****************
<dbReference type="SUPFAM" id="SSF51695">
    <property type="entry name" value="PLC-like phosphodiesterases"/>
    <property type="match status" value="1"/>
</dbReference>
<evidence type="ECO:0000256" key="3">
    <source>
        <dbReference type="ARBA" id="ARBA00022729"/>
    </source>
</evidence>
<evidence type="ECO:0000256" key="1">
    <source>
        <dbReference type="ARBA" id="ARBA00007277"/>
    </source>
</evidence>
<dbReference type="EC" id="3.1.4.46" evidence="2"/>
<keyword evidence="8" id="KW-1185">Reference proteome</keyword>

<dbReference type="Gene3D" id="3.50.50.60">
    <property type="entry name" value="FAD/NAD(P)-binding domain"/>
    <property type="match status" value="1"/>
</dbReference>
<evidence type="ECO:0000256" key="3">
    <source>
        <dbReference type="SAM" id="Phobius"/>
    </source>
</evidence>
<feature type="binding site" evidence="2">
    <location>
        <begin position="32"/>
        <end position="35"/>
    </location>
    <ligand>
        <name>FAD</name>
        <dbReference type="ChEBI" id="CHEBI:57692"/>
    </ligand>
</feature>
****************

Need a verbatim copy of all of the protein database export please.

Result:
<dbReference type="SUPFAM" id="SSF51695">
    <property type="entry name" value="PLC-like phosphodiesterases"/>
    <property type="match status" value="1"/>
</dbReference>
<evidence type="ECO:0000256" key="3">
    <source>
        <dbReference type="ARBA" id="ARBA00022729"/>
    </source>
</evidence>
<evidence type="ECO:0000256" key="1">
    <source>
        <dbReference type="ARBA" id="ARBA00007277"/>
    </source>
</evidence>
<dbReference type="EC" id="3.1.4.46" evidence="2"/>
<keyword evidence="8" id="KW-1185">Reference proteome</keyword>

<dbReference type="Gene3D" id="3.50.50.60">
    <property type="entry name" value="FAD/NAD(P)-binding domain"/>
    <property type="match status" value="1"/>
</dbReference>
<evidence type="ECO:0000256" key="3">
    <source>
        <dbReference type="SAM" id="Phobius"/>
    </source>
</evidence>
<feature type="binding site" evidence="2">
    <location>
        <begin position="32"/>
        <end position="35"/>
    </location>
    <ligand>
        <name>FAD</name>
        <dbReference type="ChEBI" id="CHEBI:57692"/>
    </ligand>
</feature>